Line 1496        HRESULT CHandler::ExtractZlibFile(
Line 1497                ISequentialOutStream *outStream,
Line 1498                const CItem &item,
Line 1499                NCompress::NZlib::CDecoder *_zlibDecoderSpec,
Line 1500                CByteBuffer &buf,
Line 1501                UInt64 progressStart,
Line 1502                IArchiveExtractCallback *extractCallback)
Line 1503        {
Line 1504          CMyComPtr

During extraction from an HFS+ image, having compressed files with a “com.apple.decmpfs” attribute and data stored in a resource fork, we land in the above code.

Compressed file data is split into blocks and each block before decompression is read into “buf”, as we can see in Line 1575. Based on the “size” value ReadStream_FALSE, which under the hood is really just the ReadFile API, reads a portion of data into “buf” buffer.

The buffer “buf” definition and its size we can observe from ExtractZlibFile’s caller, the CHandler::Extract method. As you can see, its size is constant and equal to 0x10010 bytes.

Line 1633        STDMETHODIMP CHandler::Extract(const UInt32 *indices, UInt32 numItems,
Line 1634                Int32 testMode, IArchiveExtractCallback *extractCallback)
Line 1635        {
(...)
Line 1652          
Line 1653          const size_t kBufSize = kCompressionBlockSize; // 0x10000
Line 1654          CByteBuffer buf(kBufSize + 0x10); // we need 1 additional bytes for uncompressed chunk header
(...)
Line 1729          HRESULT hres = ExtractZlibFile(realOutStream, item, _zlibDecoderSpec, buf,
Line 1730            currentTotalSize, extractCallback);

Going back to the ExtractZlibFile method, Line 1573 sets the block “size” value read from tableBuf. tableBuf in Line 1538 is read from the file, meaning that the “size” is just a part of data coming from the file itself, so we can influence its value. Setting a value for “size” bigger than 0x10010 should achieve a buffer overflow and as a result achieve heap corruption.

Before Line 1573, the value of the “size” variable is read in a loop included in lines 1543-1555. This block of code is responsible for checking whether data blocks are consistent, which means that:
   – the data block should start just after tableBuf, Line 1540
   – the following data block should start at previous block size + offset, Line 1549
   – the offset should not be bigger than dataSize2 (size of compressed data) Line 1551
   – “size” should not be bigger than the remaining data, Line 1552      

As we can see there is no check regarding whether the “size” is bigger than “buf” size. The constraints described above don’t have influence on it either.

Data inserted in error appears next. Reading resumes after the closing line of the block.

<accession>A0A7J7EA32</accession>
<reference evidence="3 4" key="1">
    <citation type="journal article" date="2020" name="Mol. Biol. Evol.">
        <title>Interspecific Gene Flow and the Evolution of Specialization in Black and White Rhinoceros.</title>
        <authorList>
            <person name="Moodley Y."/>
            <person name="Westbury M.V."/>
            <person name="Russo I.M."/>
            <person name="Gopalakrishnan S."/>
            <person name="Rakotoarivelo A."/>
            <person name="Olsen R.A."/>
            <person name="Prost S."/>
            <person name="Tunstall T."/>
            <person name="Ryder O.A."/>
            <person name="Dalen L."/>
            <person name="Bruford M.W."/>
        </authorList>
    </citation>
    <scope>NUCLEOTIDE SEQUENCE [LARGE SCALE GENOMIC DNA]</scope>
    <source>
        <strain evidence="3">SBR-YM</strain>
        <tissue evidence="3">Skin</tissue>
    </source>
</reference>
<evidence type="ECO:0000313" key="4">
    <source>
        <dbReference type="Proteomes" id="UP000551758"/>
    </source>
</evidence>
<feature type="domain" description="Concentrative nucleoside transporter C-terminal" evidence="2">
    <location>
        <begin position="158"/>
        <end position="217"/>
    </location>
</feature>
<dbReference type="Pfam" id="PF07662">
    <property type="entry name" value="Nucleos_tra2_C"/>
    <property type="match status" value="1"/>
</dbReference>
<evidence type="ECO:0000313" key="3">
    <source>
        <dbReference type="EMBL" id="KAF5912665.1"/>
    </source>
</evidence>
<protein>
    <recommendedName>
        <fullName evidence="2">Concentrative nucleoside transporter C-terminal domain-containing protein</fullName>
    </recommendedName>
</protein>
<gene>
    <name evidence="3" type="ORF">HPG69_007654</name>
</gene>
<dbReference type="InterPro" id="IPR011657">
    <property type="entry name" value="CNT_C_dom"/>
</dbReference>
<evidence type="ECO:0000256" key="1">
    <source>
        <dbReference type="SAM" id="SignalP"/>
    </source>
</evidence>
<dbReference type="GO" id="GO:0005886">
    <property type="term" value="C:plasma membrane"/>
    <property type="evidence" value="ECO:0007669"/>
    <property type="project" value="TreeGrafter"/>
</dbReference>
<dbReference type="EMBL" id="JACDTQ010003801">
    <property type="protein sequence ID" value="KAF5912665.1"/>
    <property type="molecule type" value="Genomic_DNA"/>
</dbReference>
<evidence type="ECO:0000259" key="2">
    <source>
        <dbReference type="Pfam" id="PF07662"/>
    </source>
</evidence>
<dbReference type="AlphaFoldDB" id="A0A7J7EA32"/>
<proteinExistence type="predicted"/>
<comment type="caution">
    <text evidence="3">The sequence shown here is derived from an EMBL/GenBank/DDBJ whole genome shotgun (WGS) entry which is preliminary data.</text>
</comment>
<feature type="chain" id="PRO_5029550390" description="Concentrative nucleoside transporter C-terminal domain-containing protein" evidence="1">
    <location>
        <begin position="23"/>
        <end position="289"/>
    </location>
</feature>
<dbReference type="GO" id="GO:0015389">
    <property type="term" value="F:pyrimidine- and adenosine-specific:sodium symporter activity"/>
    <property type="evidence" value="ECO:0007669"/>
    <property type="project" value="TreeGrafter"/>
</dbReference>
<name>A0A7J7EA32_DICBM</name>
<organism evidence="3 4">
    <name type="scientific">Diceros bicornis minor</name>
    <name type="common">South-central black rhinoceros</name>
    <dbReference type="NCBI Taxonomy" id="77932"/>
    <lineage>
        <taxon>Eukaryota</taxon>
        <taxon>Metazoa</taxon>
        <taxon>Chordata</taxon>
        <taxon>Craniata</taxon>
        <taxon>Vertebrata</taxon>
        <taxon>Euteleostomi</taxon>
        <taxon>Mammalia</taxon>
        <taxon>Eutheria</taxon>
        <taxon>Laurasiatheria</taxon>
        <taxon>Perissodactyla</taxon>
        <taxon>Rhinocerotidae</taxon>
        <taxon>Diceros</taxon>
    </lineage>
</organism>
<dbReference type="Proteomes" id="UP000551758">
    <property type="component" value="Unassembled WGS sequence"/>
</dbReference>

Conclusion

Sadly, many security vulnerabilities arise from applications which fail to properly validate their input data. Both of these 7-Zip vulnerabilities resulted from flawed input validation. Because data can come from a potentially untrusted source, data input validation is of critical importance to all applications’ security. Talos has worked with 7-Zip to responsibly disclose, and then patch these vulnerabilities. Users are urged to update their vulnerable versions of 7-Zip to the latest revision, version 16.00, as soon as possible.

TALOS-CAN-0093 is detected by sids 38323-38326.
TALOS-CAN-0094 is detected by sids 38293-38296.


Original URL: http://feedproxy.google.com/~r/feedsapi/BwPx/~3/IFR8XmdE6WI/multiple-7-zip-vulnerabilities.html

Original article

Linux Is the Largest Software Development Project On the Planet: Greg K-H

sfcrazy writes: Greg Kroah-Hartmant, the Linux superstar, delivered a keynote at CoreOS Fest where he gave some impressive details on how massive is the Linux project. Kroah-Hartman said the latest release (4.5) made two months ago contains over 21 million lines of code. More impressive than the amount of code, and what truly makes Linux the world’s largest software project is the fact that last year around 4,000 developers and at least 440 different companies that contributed to the kernel. Kroah-Hartman said, “It’s the largest software development project ever, in the history of computing — by the number of people using it, developing it, and now using it, and the number of companies involved. It’s a huge number of people.”


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Original URL: http://rss.slashdot.org/~r/Slashdot/slashdot/~3/ZGOw4oRR7y8/linux-is-the-largest-software-development-project-on-the-planet-greg-k-h